By one measure, Vermont’s students are among the best in the world. By another measure, they lag behind their peers in neighboring states.
The state Agency of Education recently released test scores from the National Assessment of Educational Progress showing that, across the 50 states, Vermont’s eighth-graders are second only to Massachusetts’ in reading and math.
Since 1969, the congressionally mandated NEAP test has been administered every two years to fourth- and eighth-graders through the U.S. Department of Education, which refers to the test results as “the nation’s report card.”
This year’s report card shows that while the state’s eighth-graders are second in the nation, Vermont’s fourth-graders rank fourth in both reading and math.
In reading, Vermont’s fourth-graders come in behind Maryland’s. In math, they lag behind Minnesota’s. Across both subjects, they rank lower than students from Massachusetts and New Hampshire.
At the bottom of the report card is the District of Columbia, which scored last or nearly last across all grades and subjects. In fourth grade, low performers included Louisiana, Mississippi and New Mexico. Mississippi was also at or near the bottom of the list for eighth-grade scores, along with Alabama.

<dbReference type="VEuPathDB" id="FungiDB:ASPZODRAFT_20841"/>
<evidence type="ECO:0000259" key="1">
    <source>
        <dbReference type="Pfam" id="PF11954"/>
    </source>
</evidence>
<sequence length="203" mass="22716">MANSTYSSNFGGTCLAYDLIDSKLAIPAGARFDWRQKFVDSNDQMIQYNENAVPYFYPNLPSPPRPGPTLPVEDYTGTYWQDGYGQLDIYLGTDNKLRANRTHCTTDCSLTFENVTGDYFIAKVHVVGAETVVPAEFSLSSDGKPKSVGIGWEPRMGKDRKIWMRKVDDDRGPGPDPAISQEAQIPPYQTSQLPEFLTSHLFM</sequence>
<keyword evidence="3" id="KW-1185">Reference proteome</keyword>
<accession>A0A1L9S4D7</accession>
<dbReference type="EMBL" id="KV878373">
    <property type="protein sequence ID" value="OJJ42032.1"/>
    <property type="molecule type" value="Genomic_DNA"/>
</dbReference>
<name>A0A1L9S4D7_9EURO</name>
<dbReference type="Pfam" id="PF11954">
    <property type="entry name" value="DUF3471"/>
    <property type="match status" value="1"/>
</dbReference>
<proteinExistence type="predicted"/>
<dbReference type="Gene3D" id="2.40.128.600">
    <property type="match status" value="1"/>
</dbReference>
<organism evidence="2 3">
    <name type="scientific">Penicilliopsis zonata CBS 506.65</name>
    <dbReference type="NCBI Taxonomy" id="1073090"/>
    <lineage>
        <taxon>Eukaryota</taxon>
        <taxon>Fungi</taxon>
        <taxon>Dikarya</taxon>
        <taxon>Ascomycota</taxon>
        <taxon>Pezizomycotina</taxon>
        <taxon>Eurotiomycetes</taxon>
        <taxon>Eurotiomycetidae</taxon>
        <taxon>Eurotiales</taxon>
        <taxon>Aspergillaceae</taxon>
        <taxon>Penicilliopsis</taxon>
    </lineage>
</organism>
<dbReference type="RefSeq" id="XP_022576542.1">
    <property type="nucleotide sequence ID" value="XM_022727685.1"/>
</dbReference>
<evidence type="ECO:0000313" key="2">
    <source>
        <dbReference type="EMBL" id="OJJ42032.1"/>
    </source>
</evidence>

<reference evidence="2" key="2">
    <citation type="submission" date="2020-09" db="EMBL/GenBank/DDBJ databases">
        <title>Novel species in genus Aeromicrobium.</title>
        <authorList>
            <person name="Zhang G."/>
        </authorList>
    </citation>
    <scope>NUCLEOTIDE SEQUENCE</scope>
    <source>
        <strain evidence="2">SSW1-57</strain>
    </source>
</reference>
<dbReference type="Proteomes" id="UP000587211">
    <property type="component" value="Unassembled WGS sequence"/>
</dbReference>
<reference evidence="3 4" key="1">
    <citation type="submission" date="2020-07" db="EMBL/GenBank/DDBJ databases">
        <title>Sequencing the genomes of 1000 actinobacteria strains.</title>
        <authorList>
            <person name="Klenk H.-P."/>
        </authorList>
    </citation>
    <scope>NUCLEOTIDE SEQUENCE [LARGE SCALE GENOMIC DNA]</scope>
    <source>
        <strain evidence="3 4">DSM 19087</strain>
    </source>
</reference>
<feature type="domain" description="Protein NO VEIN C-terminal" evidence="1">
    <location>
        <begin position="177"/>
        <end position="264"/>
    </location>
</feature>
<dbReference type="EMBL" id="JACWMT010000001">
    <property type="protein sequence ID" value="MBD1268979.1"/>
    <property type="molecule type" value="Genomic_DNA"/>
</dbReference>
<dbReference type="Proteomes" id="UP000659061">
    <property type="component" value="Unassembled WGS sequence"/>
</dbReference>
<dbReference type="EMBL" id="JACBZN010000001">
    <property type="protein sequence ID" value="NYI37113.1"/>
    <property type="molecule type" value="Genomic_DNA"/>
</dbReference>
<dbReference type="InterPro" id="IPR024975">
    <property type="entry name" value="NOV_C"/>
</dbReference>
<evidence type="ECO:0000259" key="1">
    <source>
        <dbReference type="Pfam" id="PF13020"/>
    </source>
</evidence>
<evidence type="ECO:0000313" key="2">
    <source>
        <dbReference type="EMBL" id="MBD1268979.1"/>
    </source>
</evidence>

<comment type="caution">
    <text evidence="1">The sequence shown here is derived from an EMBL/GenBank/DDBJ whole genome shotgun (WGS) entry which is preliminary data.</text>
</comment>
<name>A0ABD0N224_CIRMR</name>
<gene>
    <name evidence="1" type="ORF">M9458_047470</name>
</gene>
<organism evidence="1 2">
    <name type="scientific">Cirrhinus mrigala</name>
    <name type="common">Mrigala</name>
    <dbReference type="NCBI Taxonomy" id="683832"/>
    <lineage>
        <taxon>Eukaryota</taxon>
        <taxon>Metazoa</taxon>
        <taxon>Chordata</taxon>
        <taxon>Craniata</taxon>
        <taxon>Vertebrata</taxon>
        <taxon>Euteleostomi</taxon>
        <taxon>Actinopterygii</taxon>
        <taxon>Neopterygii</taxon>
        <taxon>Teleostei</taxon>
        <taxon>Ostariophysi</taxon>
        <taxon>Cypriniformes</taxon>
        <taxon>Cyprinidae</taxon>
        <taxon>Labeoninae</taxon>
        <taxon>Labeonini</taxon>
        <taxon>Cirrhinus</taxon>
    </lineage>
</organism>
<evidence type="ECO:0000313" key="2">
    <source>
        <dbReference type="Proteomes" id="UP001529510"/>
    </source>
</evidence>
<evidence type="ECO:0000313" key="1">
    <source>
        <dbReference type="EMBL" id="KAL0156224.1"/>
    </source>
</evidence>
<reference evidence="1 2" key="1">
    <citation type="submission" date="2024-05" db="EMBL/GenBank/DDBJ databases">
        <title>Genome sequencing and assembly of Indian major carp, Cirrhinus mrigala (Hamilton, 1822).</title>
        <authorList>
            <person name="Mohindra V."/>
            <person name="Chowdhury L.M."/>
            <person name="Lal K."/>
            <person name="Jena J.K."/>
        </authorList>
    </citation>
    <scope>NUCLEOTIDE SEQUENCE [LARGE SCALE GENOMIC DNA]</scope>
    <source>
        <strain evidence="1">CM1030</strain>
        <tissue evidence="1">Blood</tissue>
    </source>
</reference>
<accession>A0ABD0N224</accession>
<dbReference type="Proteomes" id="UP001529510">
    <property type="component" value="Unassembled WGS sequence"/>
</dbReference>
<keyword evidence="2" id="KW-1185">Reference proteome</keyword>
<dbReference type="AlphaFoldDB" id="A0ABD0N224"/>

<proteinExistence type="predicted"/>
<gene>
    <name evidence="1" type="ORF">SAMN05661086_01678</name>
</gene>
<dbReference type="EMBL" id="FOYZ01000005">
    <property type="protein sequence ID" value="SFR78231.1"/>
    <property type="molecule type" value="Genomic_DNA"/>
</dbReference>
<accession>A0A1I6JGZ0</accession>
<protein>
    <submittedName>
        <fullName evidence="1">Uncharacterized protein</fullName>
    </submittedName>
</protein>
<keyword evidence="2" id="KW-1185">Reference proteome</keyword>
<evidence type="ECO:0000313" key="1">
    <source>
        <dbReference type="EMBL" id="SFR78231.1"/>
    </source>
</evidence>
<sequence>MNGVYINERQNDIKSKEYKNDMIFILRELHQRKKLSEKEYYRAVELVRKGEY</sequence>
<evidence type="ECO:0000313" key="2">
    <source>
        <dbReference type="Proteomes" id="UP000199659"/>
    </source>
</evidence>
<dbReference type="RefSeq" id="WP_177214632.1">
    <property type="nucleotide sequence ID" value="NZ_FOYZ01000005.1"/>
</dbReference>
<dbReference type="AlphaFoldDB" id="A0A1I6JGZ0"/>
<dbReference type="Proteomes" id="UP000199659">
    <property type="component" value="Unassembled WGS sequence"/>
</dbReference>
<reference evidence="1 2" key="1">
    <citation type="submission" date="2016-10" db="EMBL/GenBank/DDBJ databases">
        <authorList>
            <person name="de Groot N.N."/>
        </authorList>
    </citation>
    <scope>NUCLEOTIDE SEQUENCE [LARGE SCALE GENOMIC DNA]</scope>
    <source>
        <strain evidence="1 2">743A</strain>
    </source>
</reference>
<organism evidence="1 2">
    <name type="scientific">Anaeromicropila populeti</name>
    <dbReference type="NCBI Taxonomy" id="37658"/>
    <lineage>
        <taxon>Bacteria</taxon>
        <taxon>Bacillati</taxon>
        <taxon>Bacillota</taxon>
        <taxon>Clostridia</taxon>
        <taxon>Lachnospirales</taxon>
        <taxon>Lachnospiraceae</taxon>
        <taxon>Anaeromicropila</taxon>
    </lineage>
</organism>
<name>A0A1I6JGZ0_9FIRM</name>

The NEAP scores also look at how household income can affect test results. In Vermont, fourth-grade children living in poverty scored 23 percent lower in reading and 14 percent lower in math.
In an accompanying study, the U.S. Department of Education worked with the International Association for the Evaluation of Educational Achievement to see how U.S. states would rank internationally compared with other countries.
The study, which used 2011 data from NAEP results and the association’s test results from more than 50 countries, shows that if Vermont were a country, it would rank seventh in eighth-grade math.
Again, Vermont comes in behind Massachusetts, as well as Japan, Hong Kong, Chinese Taipei, Singapore and the Republic of Korea. At the bottom in this study are the states of Utah and Arkansas, as well as the country of Slovenia.
“What this shows is that Vermont students continue to progress in comparison to other states and nations,” said Secretary of Education Armando Vilaseca. “But I am particularly concerned that we still have not made major progress in closing the achievement gap for students living in poverty, which is why the agency will continue to work closely with Gov. Shumlin to implement and expand effective strategies such as pre-K, personalized learning plans and dual enrollment, which research tells us will help close this gap.”
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